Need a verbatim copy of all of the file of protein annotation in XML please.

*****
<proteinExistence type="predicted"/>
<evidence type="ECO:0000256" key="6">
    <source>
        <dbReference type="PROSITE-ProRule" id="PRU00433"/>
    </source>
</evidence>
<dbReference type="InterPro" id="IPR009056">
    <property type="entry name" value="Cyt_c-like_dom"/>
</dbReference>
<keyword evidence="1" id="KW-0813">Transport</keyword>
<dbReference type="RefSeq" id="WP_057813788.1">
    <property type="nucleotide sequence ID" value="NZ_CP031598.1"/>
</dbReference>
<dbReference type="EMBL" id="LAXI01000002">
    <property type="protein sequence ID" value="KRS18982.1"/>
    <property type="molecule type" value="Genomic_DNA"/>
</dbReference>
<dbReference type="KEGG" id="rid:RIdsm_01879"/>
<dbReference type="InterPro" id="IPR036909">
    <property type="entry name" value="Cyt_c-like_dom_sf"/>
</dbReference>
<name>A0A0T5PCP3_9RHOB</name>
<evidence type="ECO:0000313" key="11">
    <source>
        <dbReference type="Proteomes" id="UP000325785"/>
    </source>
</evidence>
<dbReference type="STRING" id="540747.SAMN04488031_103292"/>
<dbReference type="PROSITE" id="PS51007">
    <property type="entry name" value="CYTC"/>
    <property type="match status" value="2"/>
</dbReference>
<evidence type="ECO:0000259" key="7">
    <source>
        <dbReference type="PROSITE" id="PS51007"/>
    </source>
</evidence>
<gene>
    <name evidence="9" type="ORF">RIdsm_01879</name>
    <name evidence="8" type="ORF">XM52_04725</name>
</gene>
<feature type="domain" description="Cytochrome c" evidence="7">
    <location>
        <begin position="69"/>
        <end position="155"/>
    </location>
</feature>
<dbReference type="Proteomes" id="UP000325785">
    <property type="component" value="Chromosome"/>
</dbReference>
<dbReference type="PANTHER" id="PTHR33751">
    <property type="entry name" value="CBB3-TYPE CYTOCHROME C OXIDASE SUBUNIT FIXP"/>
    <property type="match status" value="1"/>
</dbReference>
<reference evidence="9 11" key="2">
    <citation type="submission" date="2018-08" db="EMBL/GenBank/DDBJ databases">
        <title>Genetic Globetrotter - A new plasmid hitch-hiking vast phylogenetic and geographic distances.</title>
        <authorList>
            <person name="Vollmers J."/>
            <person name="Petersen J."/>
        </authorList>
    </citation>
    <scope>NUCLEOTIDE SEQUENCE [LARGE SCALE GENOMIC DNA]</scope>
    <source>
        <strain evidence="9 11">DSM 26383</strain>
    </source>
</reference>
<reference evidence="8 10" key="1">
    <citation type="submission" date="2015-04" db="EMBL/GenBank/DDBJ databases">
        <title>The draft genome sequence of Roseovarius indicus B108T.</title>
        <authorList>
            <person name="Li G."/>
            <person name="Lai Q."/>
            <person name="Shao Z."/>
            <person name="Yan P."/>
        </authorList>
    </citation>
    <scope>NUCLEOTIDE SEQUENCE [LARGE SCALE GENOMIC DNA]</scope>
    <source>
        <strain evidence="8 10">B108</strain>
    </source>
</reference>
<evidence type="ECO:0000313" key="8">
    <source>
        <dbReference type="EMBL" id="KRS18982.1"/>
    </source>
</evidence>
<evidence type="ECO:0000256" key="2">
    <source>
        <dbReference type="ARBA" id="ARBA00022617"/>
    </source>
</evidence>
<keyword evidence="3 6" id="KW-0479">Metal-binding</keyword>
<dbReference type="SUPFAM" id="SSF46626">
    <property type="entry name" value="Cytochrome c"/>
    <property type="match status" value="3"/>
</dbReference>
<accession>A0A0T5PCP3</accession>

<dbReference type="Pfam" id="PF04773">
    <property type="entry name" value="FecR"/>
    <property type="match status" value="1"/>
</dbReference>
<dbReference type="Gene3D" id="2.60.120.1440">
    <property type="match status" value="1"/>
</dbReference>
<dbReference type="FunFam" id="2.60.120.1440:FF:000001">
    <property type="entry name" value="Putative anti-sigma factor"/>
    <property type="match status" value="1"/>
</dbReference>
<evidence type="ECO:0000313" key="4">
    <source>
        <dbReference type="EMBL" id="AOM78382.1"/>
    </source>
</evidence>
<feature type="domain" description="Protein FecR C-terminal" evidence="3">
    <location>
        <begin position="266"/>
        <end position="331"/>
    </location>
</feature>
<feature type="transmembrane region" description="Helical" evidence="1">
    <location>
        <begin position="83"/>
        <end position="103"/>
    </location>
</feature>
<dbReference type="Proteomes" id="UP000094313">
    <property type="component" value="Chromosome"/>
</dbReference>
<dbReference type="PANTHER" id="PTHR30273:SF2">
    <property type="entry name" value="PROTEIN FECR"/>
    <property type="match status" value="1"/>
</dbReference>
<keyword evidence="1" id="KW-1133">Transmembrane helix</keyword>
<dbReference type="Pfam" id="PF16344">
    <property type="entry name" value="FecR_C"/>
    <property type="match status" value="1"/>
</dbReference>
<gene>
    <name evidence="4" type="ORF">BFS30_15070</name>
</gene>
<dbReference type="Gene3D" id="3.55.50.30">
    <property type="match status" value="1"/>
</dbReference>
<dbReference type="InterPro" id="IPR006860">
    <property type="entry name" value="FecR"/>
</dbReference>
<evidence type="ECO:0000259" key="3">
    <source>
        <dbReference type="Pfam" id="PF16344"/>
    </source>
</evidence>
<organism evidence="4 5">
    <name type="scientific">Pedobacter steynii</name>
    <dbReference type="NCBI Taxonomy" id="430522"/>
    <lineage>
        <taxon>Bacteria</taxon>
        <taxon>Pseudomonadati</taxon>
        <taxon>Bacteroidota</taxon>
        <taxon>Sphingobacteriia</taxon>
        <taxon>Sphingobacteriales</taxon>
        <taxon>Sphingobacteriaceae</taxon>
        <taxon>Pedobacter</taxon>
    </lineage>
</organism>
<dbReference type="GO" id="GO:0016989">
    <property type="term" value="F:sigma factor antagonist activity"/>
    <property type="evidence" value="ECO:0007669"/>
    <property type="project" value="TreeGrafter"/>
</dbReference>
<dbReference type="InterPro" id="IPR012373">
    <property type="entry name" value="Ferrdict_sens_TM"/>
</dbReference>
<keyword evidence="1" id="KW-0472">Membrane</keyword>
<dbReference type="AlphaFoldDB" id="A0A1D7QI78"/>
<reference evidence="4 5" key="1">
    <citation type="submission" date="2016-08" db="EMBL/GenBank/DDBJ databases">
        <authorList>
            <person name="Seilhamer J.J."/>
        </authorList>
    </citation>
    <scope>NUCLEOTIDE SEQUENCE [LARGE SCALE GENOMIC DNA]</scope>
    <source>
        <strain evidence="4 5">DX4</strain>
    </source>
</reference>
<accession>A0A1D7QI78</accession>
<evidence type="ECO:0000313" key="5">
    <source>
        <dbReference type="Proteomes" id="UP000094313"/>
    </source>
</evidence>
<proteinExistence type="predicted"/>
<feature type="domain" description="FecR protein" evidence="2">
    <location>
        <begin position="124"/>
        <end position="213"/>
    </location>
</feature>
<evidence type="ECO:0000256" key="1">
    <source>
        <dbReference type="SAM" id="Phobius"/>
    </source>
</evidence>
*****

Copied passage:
<proteinExistence type="predicted"/>
<evidence type="ECO:0000256" key="6">
    <source>
        <dbReference type="PROSITE-ProRule" id="PRU00433"/>
    </source>
</evidence>
<dbReference type="InterPro" id="IPR009056">
    <property type="entry name" value="Cyt_c-like_dom"/>
</dbReference>
<keyword evidence="1" id="KW-0813">Transport</keyword>
<dbReference type="RefSeq" id="WP_057813788.1">
    <property type="nucleotide sequence ID" value="NZ_CP031598.1"/>
</dbReference>
<dbReference type="EMBL" id="LAXI01000002">
    <property type="protein sequence ID" value="KRS18982.1"/>
    <property type="molecule type" value="Genomic_DNA"/>
</dbReference>
<dbReference type="KEGG" id="rid:RIdsm_01879"/>
<dbReference type="InterPro" id="IPR036909">
    <property type="entry name" value="Cyt_c-like_dom_sf"/>
</dbReference>
<name>A0A0T5PCP3_9RHOB</name>
<evidence type="ECO:0000313" key="11">
    <source>
        <dbReference type="Proteomes" id="UP000325785"/>
    </source>
</evidence>
<dbReference type="STRING" id="540747.SAMN04488031_103292"/>
<dbReference type="PROSITE" id="PS51007">
    <property type="entry name" value="CYTC"/>
    <property type="match status" value="2"/>
</dbReference>
<evidence type="ECO:0000259" key="7">
    <source>
        <dbReference type="PROSITE" id="PS51007"/>
    </source>
</evidence>
<gene>
    <name evidence="9" type="ORF">RIdsm_01879</name>
    <name evidence="8" type="ORF">XM52_04725</name>
</gene>
<feature type="domain" description="Cytochrome c" evidence="7">
    <location>
        <begin position="69"/>
        <end position="155"/>
    </location>
</feature>
<dbReference type="Proteomes" id="UP000325785">
    <property type="component" value="Chromosome"/>
</dbReference>
<dbReference type="PANTHER" id="PTHR33751">
    <property type="entry name" value="CBB3-TYPE CYTOCHROME C OXIDASE SUBUNIT FIXP"/>
    <property type="match status" value="1"/>
</dbReference>
<reference evidence="9 11" key="2">
    <citation type="submission" date="2018-08" db="EMBL/GenBank/DDBJ databases">
        <title>Genetic Globetrotter - A new plasmid hitch-hiking vast phylogenetic and geographic distances.</title>
        <authorList>
            <person name="Vollmers J."/>
            <person name="Petersen J."/>
        </authorList>
    </citation>
    <scope>NUCLEOTIDE SEQUENCE [LARGE SCALE GENOMIC DNA]</scope>
    <source>
        <strain evidence="9 11">DSM 26383</strain>
    </source>
</reference>
<reference evidence="8 10" key="1">
    <citation type="submission" date="2015-04" db="EMBL/GenBank/DDBJ databases">
        <title>The draft genome sequence of Roseovarius indicus B108T.</title>
        <authorList>
            <person name="Li G."/>
            <person name="Lai Q."/>
            <person name="Shao Z."/>
            <person name="Yan P."/>
        </authorList>
    </citation>
    <scope>NUCLEOTIDE SEQUENCE [LARGE SCALE GENOMIC DNA]</scope>
    <source>
        <strain evidence="8 10">B108</strain>
    </source>
</reference>
<evidence type="ECO:0000313" key="8">
    <source>
        <dbReference type="EMBL" id="KRS18982.1"/>
    </source>
</evidence>
<evidence type="ECO:0000256" key="2">
    <source>
        <dbReference type="ARBA" id="ARBA00022617"/>
    </source>
</evidence>
<keyword evidence="3 6" id="KW-0479">Metal-binding</keyword>
<dbReference type="SUPFAM" id="SSF46626">
    <property type="entry name" value="Cytochrome c"/>
    <property type="match status" value="3"/>
</dbReference>
<accession>A0A0T5PCP3</accession>

<dbReference type="Pfam" id="PF04773">
    <property type="entry name" value="FecR"/>
    <property type="match status" value="1"/>
</dbReference>
<dbReference type="Gene3D" id="2.60.120.1440">
    <property type="match status" value="1"/>
</dbReference>
<dbReference type="FunFam" id="2.60.120.1440:FF:000001">
    <property type="entry name" value="Putative anti-sigma factor"/>
    <property type="match status" value="1"/>
</dbReference>
<evidence type="ECO:0000313" key="4">
    <source>
        <dbReference type="EMBL" id="AOM78382.1"/>
    </source>
</evidence>
<feature type="domain" description="Protein FecR C-terminal" evidence="3">
    <location>
        <begin position="266"/>
        <end position="331"/>
    </location>
</feature>
<feature type="transmembrane region" description="Helical" evidence="1">
    <location>
        <begin position="83"/>
        <end position="103"/>
    </location>
</feature>
<dbReference type="Proteomes" id="UP000094313">
    <property type="component" value="Chromosome"/>
</dbReference>
<dbReference type="PANTHER" id="PTHR30273:SF2">
    <property type="entry name" value="PROTEIN FECR"/>
    <property type="match status" value="1"/>
</dbReference>
<keyword evidence="1" id="KW-1133">Transmembrane helix</keyword>
<dbReference type="Pfam" id="PF16344">
    <property type="entry name" value="FecR_C"/>
    <property type="match status" value="1"/>
</dbReference>
<gene>
    <name evidence="4" type="ORF">BFS30_15070</name>
</gene>
<dbReference type="Gene3D" id="3.55.50.30">
    <property type="match status" value="1"/>
</dbReference>
<dbReference type="InterPro" id="IPR006860">
    <property type="entry name" value="FecR"/>
</dbReference>
<evidence type="ECO:0000259" key="3">
    <source>
        <dbReference type="Pfam" id="PF16344"/>
    </source>
</evidence>
<organism evidence="4 5">
    <name type="scientific">Pedobacter steynii</name>
    <dbReference type="NCBI Taxonomy" id="430522"/>
    <lineage>
        <taxon>Bacteria</taxon>
        <taxon>Pseudomonadati</taxon>
        <taxon>Bacteroidota</taxon>
        <taxon>Sphingobacteriia</taxon>
        <taxon>Sphingobacteriales</taxon>
        <taxon>Sphingobacteriaceae</taxon>
        <taxon>Pedobacter</taxon>
    </lineage>
</organism>
<dbReference type="GO" id="GO:0016989">
    <property type="term" value="F:sigma factor antagonist activity"/>
    <property type="evidence" value="ECO:0007669"/>
    <property type="project" value="TreeGrafter"/>
</dbReference>
<dbReference type="InterPro" id="IPR012373">
    <property type="entry name" value="Ferrdict_sens_TM"/>
</dbReference>
<keyword evidence="1" id="KW-0472">Membrane</keyword>
<dbReference type="AlphaFoldDB" id="A0A1D7QI78"/>
<reference evidence="4 5" key="1">
    <citation type="submission" date="2016-08" db="EMBL/GenBank/DDBJ databases">
        <authorList>
            <person name="Seilhamer J.J."/>
        </authorList>
    </citation>
    <scope>NUCLEOTIDE SEQUENCE [LARGE SCALE GENOMIC DNA]</scope>
    <source>
        <strain evidence="4 5">DX4</strain>
    </source>
</reference>
<accession>A0A1D7QI78</accession>
<evidence type="ECO:0000313" key="5">
    <source>
        <dbReference type="Proteomes" id="UP000094313"/>
    </source>
</evidence>
<proteinExistence type="predicted"/>
<feature type="domain" description="FecR protein" evidence="2">
    <location>
        <begin position="124"/>
        <end position="213"/>
    </location>
</feature>
<evidence type="ECO:0000256" key="1">
    <source>
        <dbReference type="SAM" id="Phobius"/>
    </source>
</evidence>